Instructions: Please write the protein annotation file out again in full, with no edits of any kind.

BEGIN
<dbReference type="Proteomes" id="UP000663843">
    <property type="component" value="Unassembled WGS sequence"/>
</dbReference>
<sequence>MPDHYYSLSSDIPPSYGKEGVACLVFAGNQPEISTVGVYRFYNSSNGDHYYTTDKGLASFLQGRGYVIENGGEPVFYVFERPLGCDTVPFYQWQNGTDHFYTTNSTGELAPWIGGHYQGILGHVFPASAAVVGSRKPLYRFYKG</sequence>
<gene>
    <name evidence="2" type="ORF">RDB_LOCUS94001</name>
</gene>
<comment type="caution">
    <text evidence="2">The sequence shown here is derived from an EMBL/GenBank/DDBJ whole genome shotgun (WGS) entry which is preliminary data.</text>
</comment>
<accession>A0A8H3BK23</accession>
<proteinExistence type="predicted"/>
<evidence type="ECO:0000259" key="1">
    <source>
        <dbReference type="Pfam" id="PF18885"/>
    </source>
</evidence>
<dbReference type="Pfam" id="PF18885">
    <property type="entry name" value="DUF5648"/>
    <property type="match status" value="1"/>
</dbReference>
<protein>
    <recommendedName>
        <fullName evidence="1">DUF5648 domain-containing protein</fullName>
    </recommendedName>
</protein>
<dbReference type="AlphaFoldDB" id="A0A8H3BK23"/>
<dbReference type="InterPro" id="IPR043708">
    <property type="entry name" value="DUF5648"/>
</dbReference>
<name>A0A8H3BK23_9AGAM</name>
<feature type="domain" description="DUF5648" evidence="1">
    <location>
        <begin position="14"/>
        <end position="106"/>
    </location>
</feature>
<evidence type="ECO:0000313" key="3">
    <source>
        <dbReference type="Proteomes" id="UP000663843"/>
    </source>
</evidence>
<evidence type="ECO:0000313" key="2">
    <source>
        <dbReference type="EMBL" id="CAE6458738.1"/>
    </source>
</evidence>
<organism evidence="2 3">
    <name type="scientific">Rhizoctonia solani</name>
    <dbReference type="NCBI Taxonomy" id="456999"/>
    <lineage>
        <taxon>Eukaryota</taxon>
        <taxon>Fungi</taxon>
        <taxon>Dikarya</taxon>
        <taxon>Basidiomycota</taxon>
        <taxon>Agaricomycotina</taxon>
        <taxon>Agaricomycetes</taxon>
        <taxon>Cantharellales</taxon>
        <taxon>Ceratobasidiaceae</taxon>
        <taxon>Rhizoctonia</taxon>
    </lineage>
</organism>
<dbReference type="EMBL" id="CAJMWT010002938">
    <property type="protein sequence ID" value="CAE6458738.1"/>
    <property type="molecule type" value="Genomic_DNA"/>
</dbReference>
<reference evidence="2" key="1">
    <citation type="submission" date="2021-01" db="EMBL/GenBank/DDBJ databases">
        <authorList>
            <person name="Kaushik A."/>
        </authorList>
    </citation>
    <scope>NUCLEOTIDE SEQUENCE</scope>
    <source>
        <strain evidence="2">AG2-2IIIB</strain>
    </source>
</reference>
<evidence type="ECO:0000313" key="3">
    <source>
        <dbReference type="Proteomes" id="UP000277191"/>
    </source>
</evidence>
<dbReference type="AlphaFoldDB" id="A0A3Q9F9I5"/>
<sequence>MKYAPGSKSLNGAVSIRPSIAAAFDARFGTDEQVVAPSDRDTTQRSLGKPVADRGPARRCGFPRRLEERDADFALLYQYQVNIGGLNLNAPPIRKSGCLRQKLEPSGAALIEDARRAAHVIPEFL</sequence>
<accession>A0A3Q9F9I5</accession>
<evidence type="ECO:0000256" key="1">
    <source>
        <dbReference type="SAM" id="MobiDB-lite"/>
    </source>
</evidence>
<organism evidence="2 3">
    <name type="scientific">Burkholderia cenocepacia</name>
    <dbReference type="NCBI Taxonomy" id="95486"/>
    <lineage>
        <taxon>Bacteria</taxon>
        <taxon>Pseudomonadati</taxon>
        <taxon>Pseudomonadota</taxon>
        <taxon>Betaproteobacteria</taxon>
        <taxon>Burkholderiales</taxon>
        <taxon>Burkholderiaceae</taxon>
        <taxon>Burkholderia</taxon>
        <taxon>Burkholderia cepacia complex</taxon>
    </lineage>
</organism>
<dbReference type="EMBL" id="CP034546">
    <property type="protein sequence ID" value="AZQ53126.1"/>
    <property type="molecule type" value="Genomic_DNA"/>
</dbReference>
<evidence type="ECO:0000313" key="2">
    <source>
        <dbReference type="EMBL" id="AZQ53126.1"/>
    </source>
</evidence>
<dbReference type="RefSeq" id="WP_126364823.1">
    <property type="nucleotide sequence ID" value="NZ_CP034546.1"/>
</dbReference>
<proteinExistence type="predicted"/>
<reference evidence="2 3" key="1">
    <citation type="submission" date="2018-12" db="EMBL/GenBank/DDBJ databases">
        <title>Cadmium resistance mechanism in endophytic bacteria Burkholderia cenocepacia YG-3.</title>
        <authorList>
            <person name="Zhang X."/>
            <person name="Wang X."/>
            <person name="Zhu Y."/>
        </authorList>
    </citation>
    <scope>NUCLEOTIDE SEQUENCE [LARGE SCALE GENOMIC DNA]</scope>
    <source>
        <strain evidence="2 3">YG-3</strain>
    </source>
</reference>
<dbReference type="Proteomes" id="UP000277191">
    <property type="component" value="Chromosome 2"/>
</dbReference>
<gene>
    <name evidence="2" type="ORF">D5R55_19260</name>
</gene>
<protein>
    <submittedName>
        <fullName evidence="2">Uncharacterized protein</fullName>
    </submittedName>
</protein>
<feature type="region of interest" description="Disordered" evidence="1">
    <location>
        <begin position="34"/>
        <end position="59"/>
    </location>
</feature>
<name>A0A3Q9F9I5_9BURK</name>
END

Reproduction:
<dbReference type="Proteomes" id="UP000663843">
    <property type="component" value="Unassembled WGS sequence"/>
</dbReference>
<sequence>MPDHYYSLSSDIPPSYGKEGVACLVFAGNQPEISTVGVYRFYNSSNGDHYYTTDKGLASFLQGRGYVIENGGEPVFYVFERPLGCDTVPFYQWQNGTDHFYTTNSTGELAPWIGGHYQGILGHVFPASAAVVGSRKPLYRFYKG</sequence>
<gene>
    <name evidence="2" type="ORF">RDB_LOCUS94001</name>
</gene>
<comment type="caution">
    <text evidence="2">The sequence shown here is derived from an EMBL/GenBank/DDBJ whole genome shotgun (WGS) entry which is preliminary data.</text>
</comment>
<accession>A0A8H3BK23</accession>
<proteinExistence type="predicted"/>
<evidence type="ECO:0000259" key="1">
    <source>
        <dbReference type="Pfam" id="PF18885"/>
    </source>
</evidence>
<dbReference type="Pfam" id="PF18885">
    <property type="entry name" value="DUF5648"/>
    <property type="match status" value="1"/>
</dbReference>
<protein>
    <recommendedName>
        <fullName evidence="1">DUF5648 domain-containing protein</fullName>
    </recommendedName>
</protein>
<dbReference type="AlphaFoldDB" id="A0A8H3BK23"/>
<dbReference type="InterPro" id="IPR043708">
    <property type="entry name" value="DUF5648"/>
</dbReference>
<name>A0A8H3BK23_9AGAM</name>
<feature type="domain" description="DUF5648" evidence="1">
    <location>
        <begin position="14"/>
        <end position="106"/>
    </location>
</feature>
<evidence type="ECO:0000313" key="3">
    <source>
        <dbReference type="Proteomes" id="UP000663843"/>
    </source>
</evidence>
<evidence type="ECO:0000313" key="2">
    <source>
        <dbReference type="EMBL" id="CAE6458738.1"/>
    </source>
</evidence>
<organism evidence="2 3">
    <name type="scientific">Rhizoctonia solani</name>
    <dbReference type="NCBI Taxonomy" id="456999"/>
    <lineage>
        <taxon>Eukaryota</taxon>
        <taxon>Fungi</taxon>
        <taxon>Dikarya</taxon>
        <taxon>Basidiomycota</taxon>
        <taxon>Agaricomycotina</taxon>
        <taxon>Agaricomycetes</taxon>
        <taxon>Cantharellales</taxon>
        <taxon>Ceratobasidiaceae</taxon>
        <taxon>Rhizoctonia</taxon>
    </lineage>
</organism>
<dbReference type="EMBL" id="CAJMWT010002938">
    <property type="protein sequence ID" value="CAE6458738.1"/>
    <property type="molecule type" value="Genomic_DNA"/>
</dbReference>
<reference evidence="2" key="1">
    <citation type="submission" date="2021-01" db="EMBL/GenBank/DDBJ databases">
        <authorList>
            <person name="Kaushik A."/>
        </authorList>
    </citation>
    <scope>NUCLEOTIDE SEQUENCE</scope>
    <source>
        <strain evidence="2">AG2-2IIIB</strain>
    </source>
</reference>
<evidence type="ECO:0000313" key="3">
    <source>
        <dbReference type="Proteomes" id="UP000277191"/>
    </source>
</evidence>
<dbReference type="AlphaFoldDB" id="A0A3Q9F9I5"/>
<sequence>MKYAPGSKSLNGAVSIRPSIAAAFDARFGTDEQVVAPSDRDTTQRSLGKPVADRGPARRCGFPRRLEERDADFALLYQYQVNIGGLNLNAPPIRKSGCLRQKLEPSGAALIEDARRAAHVIPEFL</sequence>
<accession>A0A3Q9F9I5</accession>
<evidence type="ECO:0000256" key="1">
    <source>
        <dbReference type="SAM" id="MobiDB-lite"/>
    </source>
</evidence>
<organism evidence="2 3">
    <name type="scientific">Burkholderia cenocepacia</name>
    <dbReference type="NCBI Taxonomy" id="95486"/>
    <lineage>
        <taxon>Bacteria</taxon>
        <taxon>Pseudomonadati</taxon>
        <taxon>Pseudomonadota</taxon>
        <taxon>Betaproteobacteria</taxon>
        <taxon>Burkholderiales</taxon>
        <taxon>Burkholderiaceae</taxon>
        <taxon>Burkholderia</taxon>
        <taxon>Burkholderia cepacia complex</taxon>
    </lineage>
</organism>
<dbReference type="EMBL" id="CP034546">
    <property type="protein sequence ID" value="AZQ53126.1"/>
    <property type="molecule type" value="Genomic_DNA"/>
</dbReference>
<evidence type="ECO:0000313" key="2">
    <source>
        <dbReference type="EMBL" id="AZQ53126.1"/>
    </source>
</evidence>
<dbReference type="RefSeq" id="WP_126364823.1">
    <property type="nucleotide sequence ID" value="NZ_CP034546.1"/>
</dbReference>
<proteinExistence type="predicted"/>
<reference evidence="2 3" key="1">
    <citation type="submission" date="2018-12" db="EMBL/GenBank/DDBJ databases">
        <title>Cadmium resistance mechanism in endophytic bacteria Burkholderia cenocepacia YG-3.</title>
        <authorList>
            <person name="Zhang X."/>
            <person name="Wang X."/>
            <person name="Zhu Y."/>
        </authorList>
    </citation>
    <scope>NUCLEOTIDE SEQUENCE [LARGE SCALE GENOMIC DNA]</scope>
    <source>
        <strain evidence="2 3">YG-3</strain>
    </source>
</reference>
<dbReference type="Proteomes" id="UP000277191">
    <property type="component" value="Chromosome 2"/>
</dbReference>
<gene>
    <name evidence="2" type="ORF">D5R55_19260</name>
</gene>
<protein>
    <submittedName>
        <fullName evidence="2">Uncharacterized protein</fullName>
    </submittedName>
</protein>
<feature type="region of interest" description="Disordered" evidence="1">
    <location>
        <begin position="34"/>
        <end position="59"/>
    </location>
</feature>
<name>A0A3Q9F9I5_9BURK</name>